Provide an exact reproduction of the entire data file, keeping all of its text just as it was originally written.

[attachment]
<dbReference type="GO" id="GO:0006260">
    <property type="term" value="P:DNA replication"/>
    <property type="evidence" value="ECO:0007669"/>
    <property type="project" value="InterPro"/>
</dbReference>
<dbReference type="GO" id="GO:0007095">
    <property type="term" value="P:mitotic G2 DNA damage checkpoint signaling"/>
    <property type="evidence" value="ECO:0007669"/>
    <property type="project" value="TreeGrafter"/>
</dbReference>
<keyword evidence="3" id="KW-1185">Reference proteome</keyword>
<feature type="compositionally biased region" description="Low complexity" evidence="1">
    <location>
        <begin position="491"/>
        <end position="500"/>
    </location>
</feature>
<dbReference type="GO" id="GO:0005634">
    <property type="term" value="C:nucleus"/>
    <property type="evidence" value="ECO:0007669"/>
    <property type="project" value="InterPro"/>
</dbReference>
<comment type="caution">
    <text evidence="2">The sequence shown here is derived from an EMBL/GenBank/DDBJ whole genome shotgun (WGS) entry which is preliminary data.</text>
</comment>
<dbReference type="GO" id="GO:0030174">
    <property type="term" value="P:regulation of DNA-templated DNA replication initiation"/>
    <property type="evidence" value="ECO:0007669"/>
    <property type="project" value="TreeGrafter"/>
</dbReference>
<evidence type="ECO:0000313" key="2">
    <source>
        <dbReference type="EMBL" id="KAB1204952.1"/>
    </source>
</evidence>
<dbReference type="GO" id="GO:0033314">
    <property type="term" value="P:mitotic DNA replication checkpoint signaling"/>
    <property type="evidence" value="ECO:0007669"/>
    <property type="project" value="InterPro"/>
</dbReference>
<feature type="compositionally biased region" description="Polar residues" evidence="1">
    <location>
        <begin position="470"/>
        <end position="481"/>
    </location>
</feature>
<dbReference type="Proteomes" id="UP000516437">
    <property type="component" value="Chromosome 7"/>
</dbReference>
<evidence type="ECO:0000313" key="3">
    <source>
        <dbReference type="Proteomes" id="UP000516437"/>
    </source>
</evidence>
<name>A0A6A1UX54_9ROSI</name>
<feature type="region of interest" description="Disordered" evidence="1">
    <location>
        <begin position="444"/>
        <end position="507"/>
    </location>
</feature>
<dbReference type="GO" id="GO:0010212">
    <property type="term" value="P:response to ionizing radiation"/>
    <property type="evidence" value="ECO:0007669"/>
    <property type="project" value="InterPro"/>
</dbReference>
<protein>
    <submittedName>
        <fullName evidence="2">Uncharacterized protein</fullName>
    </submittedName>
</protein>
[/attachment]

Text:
<dbReference type="GO" id="GO:0006260">
    <property type="term" value="P:DNA replication"/>
    <property type="evidence" value="ECO:0007669"/>
    <property type="project" value="InterPro"/>
</dbReference>
<dbReference type="GO" id="GO:0007095">
    <property type="term" value="P:mitotic G2 DNA damage checkpoint signaling"/>
    <property type="evidence" value="ECO:0007669"/>
    <property type="project" value="TreeGrafter"/>
</dbReference>
<keyword evidence="3" id="KW-1185">Reference proteome</keyword>
<feature type="compositionally biased region" description="Low complexity" evidence="1">
    <location>
        <begin position="491"/>
        <end position="500"/>
    </location>
</feature>
<dbReference type="GO" id="GO:0005634">
    <property type="term" value="C:nucleus"/>
    <property type="evidence" value="ECO:0007669"/>
    <property type="project" value="InterPro"/>
</dbReference>
<comment type="caution">
    <text evidence="2">The sequence shown here is derived from an EMBL/GenBank/DDBJ whole genome shotgun (WGS) entry which is preliminary data.</text>
</comment>
<dbReference type="GO" id="GO:0030174">
    <property type="term" value="P:regulation of DNA-templated DNA replication initiation"/>
    <property type="evidence" value="ECO:0007669"/>
    <property type="project" value="TreeGrafter"/>
</dbReference>
<evidence type="ECO:0000313" key="2">
    <source>
        <dbReference type="EMBL" id="KAB1204952.1"/>
    </source>
</evidence>
<dbReference type="GO" id="GO:0033314">
    <property type="term" value="P:mitotic DNA replication checkpoint signaling"/>
    <property type="evidence" value="ECO:0007669"/>
    <property type="project" value="InterPro"/>
</dbReference>
<feature type="compositionally biased region" description="Polar residues" evidence="1">
    <location>
        <begin position="470"/>
        <end position="481"/>
    </location>
</feature>
<dbReference type="Proteomes" id="UP000516437">
    <property type="component" value="Chromosome 7"/>
</dbReference>
<evidence type="ECO:0000313" key="3">
    <source>
        <dbReference type="Proteomes" id="UP000516437"/>
    </source>
</evidence>
<name>A0A6A1UX54_9ROSI</name>
<feature type="region of interest" description="Disordered" evidence="1">
    <location>
        <begin position="444"/>
        <end position="507"/>
    </location>
</feature>
<dbReference type="GO" id="GO:0010212">
    <property type="term" value="P:response to ionizing radiation"/>
    <property type="evidence" value="ECO:0007669"/>
    <property type="project" value="InterPro"/>
</dbReference>
<protein>
    <submittedName>
        <fullName evidence="2">Uncharacterized protein</fullName>
    </submittedName>
</protein>